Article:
The overall survival periods in females and males were 37.1±8.1 months and 15.2±3.7 months, respectively, and no significant difference was found between sexes in terms of survival (p=0.06). The mean survival was 29.0±5.6 months in patients over the age of 40 and 11.3±3.0 months in patients aged 40 and lower. However, no statistically significant difference was detected between these two groups (p>0.05). There was no statistically significant difference in survival when we compared patients with adenosquamous cell carcinoma to all other patients with rare tumors. Moreover, no statistically significant difference was found between tumor localizations and survival (p>0.05). We reported the median survival and five-year survival rates in distal adenocarcinoma and squamous cell carcinoma between January 1999 and July 2010.[11] Mean survival was 34.3 months in adenocarcinoma and 30.5 months in squamous cell carcinoma. Five-year survival rates were 33.3% and 17.1% in adenocarcinoma and squamous cell carcinoma, respectively (p=0.55). When we compared adenocarcinoma and squamous cell carcinoma, we observed that the mean and five-year survival rates in unusual variants were similar to that of squamous cell carcinoma.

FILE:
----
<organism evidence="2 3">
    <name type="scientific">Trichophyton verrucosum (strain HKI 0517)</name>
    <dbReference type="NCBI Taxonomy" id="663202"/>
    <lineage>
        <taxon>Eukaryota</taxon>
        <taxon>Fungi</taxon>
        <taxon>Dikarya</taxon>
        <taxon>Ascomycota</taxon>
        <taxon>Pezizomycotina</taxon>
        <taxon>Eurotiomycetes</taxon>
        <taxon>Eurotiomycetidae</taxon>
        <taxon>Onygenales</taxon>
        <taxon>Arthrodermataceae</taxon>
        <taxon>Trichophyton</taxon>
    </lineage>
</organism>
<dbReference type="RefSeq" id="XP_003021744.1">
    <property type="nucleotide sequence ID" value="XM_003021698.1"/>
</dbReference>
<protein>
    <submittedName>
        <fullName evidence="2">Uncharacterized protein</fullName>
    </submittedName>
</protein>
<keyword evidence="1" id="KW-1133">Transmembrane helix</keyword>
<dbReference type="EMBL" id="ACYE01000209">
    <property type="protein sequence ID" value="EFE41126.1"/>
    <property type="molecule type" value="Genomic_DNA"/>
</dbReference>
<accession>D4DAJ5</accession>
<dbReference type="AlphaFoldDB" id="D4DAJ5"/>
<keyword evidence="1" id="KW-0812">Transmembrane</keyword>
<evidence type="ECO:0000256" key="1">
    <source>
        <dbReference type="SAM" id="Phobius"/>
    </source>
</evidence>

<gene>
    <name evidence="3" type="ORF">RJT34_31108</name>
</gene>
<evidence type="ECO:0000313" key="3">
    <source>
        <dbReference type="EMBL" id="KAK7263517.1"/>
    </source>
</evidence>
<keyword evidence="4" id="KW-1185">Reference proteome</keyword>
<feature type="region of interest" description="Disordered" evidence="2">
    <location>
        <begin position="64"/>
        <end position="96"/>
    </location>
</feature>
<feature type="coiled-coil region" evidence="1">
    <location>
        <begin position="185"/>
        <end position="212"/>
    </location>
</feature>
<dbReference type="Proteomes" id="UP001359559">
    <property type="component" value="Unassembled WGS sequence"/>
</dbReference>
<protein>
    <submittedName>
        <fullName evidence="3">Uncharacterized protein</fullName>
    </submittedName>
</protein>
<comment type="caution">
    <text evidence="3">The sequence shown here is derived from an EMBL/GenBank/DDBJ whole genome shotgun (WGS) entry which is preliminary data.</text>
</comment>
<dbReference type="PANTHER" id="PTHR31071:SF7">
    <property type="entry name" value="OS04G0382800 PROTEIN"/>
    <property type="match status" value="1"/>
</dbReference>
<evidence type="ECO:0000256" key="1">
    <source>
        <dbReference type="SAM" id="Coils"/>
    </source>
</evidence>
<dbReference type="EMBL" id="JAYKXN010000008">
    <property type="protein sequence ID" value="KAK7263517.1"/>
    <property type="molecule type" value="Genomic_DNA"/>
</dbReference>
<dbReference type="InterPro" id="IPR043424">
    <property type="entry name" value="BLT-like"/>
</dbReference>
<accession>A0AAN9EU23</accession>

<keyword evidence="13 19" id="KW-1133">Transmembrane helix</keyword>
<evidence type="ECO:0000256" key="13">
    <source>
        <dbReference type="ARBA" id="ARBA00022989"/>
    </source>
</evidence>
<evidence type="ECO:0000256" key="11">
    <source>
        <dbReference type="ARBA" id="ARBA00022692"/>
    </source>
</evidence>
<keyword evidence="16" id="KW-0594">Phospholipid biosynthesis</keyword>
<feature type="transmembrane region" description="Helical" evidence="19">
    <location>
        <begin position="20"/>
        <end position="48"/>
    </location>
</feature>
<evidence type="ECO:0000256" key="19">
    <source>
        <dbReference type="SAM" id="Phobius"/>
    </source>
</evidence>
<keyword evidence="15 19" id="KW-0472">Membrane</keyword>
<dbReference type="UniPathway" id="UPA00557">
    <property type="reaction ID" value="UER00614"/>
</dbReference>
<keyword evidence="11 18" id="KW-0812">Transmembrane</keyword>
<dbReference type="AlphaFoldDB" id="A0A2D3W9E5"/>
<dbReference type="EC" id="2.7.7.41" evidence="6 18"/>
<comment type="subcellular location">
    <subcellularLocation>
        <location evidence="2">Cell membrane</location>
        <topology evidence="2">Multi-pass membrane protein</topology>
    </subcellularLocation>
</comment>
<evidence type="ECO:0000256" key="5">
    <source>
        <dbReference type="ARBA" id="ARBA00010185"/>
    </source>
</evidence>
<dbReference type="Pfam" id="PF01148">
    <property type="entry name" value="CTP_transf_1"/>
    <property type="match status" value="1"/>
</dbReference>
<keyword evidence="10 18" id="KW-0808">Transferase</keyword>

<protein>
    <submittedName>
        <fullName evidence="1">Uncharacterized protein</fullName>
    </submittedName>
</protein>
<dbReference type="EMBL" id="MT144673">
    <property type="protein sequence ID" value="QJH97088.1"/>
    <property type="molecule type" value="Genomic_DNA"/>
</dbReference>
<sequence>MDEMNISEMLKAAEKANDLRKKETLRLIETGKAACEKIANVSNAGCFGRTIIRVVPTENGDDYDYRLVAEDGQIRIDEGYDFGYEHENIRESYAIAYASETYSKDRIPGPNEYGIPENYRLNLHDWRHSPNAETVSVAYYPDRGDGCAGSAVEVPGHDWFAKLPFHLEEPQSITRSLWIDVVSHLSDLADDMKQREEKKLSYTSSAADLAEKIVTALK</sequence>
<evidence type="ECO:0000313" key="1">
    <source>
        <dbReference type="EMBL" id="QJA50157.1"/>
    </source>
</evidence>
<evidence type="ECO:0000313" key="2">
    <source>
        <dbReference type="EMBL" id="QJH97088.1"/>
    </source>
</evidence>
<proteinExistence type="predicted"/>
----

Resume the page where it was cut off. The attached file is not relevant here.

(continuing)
Discussion

Diagnostic methods and surgical techniques in unusual variants of primary malignant esophageal tumors were the same as in squamous cell carcinoma and adenocarcinoma of the esophagus.